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NRA likens universal checks to gun registry

WASHINGTON -- The National Rifle Association's executive vice president continued to oppose background checks for all gun purchases despite polls indicating that most NRA members don't share his position.

WASHINGTON -- The National Rifle Association's executive vice president continued to oppose background checks for all gun purchases despite polls indicating that most NRA members don't share his position.

The NRA's Wayne LaPierre said on "Fox News Sunday" that background checks for all gun purchases would lead to a national registry of gun owners. Critics say such a registry could lead to taxes on guns or to confiscation.

Mark Kelly, a gun owner and husband of Gabrielle Giffords, the former Arizona congresswoman who survived a 2011 shooting, asked LaPierre to listen to his members. He said the current system prevented 1.7 million gun purchases since 1999. However, those potential buyers had other options because many gun sales don't require a background check.

"Members of the NRA tend to be very reasonable on this issue," Kelly said, who also appeared on the Fox show.

As Congress responds to the spate of mass shootings in recent years, most notably the December massacre of 20 children and six adults in a school in Newtown, Conn., some are calling for a ban on certain semi-automatic weapons and on high-capacity ammunition magazines. However, calls for expanding background checks appear to have gained the most bipartisan support.

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LaPierre said that requiring checks for all gun purchases would be a bureaucratic nightmare.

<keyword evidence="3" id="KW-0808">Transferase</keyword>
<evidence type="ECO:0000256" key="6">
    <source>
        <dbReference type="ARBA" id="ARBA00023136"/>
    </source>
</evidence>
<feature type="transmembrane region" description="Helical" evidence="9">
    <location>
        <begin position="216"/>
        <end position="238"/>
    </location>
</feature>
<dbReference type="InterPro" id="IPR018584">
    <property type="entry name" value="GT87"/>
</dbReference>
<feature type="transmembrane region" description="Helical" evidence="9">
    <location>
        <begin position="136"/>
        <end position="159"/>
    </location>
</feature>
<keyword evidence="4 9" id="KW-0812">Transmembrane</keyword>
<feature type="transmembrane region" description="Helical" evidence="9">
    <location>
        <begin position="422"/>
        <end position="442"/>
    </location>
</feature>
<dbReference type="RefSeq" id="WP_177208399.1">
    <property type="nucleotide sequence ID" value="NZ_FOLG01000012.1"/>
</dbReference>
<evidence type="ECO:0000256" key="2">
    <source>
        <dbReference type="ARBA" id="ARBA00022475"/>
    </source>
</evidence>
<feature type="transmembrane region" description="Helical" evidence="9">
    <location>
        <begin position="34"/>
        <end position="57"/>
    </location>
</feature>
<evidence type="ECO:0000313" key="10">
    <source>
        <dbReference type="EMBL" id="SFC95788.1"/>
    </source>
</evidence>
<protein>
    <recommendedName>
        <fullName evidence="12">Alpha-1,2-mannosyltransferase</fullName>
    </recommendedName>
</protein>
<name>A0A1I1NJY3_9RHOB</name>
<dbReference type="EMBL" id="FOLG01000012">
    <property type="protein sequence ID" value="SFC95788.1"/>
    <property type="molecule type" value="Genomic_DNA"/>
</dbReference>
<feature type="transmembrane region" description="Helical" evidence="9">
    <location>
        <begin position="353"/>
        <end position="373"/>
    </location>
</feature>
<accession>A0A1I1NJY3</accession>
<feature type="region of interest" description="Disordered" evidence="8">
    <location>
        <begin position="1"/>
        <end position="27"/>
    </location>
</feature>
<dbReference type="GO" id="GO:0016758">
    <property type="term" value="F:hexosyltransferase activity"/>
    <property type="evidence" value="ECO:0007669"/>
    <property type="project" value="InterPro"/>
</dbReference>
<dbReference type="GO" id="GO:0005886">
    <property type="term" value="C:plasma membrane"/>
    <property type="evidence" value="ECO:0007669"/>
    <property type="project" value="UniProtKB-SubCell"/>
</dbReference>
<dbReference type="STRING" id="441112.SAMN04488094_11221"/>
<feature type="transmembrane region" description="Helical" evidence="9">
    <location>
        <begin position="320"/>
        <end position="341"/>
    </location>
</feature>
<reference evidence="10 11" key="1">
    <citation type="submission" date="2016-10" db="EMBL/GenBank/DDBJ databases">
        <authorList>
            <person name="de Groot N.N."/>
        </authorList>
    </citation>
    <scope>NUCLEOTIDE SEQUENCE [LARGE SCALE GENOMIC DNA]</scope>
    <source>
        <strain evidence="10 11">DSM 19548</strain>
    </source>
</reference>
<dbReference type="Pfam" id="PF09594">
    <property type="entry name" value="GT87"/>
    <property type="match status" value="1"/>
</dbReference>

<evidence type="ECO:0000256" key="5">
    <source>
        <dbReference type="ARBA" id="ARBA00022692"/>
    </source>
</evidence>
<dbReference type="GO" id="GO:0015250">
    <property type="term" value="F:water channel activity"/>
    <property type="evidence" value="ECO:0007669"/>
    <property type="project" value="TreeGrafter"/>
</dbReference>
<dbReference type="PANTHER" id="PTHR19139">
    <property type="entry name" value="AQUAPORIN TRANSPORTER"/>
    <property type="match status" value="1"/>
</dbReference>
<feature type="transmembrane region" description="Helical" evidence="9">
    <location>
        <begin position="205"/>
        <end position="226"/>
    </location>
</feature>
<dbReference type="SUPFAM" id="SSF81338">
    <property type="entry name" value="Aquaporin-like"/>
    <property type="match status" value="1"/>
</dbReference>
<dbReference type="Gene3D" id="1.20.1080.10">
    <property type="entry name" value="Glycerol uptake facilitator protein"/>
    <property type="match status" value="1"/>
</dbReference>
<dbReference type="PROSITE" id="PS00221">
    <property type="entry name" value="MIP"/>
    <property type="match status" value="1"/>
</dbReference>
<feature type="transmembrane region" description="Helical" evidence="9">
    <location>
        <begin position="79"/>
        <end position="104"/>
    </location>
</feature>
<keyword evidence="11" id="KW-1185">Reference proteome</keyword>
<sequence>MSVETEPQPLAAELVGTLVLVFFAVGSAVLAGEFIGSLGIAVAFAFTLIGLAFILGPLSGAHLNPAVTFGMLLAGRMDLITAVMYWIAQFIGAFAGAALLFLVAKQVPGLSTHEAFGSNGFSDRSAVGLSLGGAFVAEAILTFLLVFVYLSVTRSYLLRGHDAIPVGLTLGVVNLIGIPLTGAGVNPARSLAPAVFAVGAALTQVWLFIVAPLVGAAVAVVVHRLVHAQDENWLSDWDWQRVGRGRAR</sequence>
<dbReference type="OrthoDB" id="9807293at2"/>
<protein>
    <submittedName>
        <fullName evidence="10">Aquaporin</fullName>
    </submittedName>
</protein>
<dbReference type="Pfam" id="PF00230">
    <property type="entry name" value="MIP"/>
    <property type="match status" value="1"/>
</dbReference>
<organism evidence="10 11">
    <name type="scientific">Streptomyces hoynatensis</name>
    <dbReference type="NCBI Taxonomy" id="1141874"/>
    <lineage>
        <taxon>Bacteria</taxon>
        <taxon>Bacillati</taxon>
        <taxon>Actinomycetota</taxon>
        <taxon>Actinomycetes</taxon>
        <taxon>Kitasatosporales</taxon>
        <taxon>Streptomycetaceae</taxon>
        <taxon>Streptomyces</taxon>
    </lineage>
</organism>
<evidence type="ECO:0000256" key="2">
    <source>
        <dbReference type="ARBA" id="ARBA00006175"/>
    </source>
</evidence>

"It's going to affect only the law-abiding people," he said. "Criminals could care less.

LaPierre was pressed about his contention that gun checks would lead to a national registry, when no one from the Obama administration is calling for that.

"And Obamacare wasn't a tax until they needed it to be a tax," LaPierre said.

Kelly and LaPierre agreed on one point: More people seeking to buy guns illegally should be prosecuted.

"They should be prosecuted and there should be stiff penalties," Kelly said.

A key player in the coming gun debate in Congress, Senate Majority Leader Harry Reid, said on ABC's "This Week" that he's willing to take a look at legislation that would ban certain semi-automatic weapons, but he also noted that he voted against a ban on such weapons in 1994 because it "didn't make sense."

He was more definitive on the issue of background checks, saying "everyone acknowledges we should do something with background checks."

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Reid said his goal is for the Judiciary Committee to report out a gun bill. Senators could subsequently seek amendments on the Senate floor. That way, if the bill didn't contain certain provisions, such as the ban on certain weapons, then sponsors would at least get a vote on their proposal and lawmakers would have to go on the record about where they stand.

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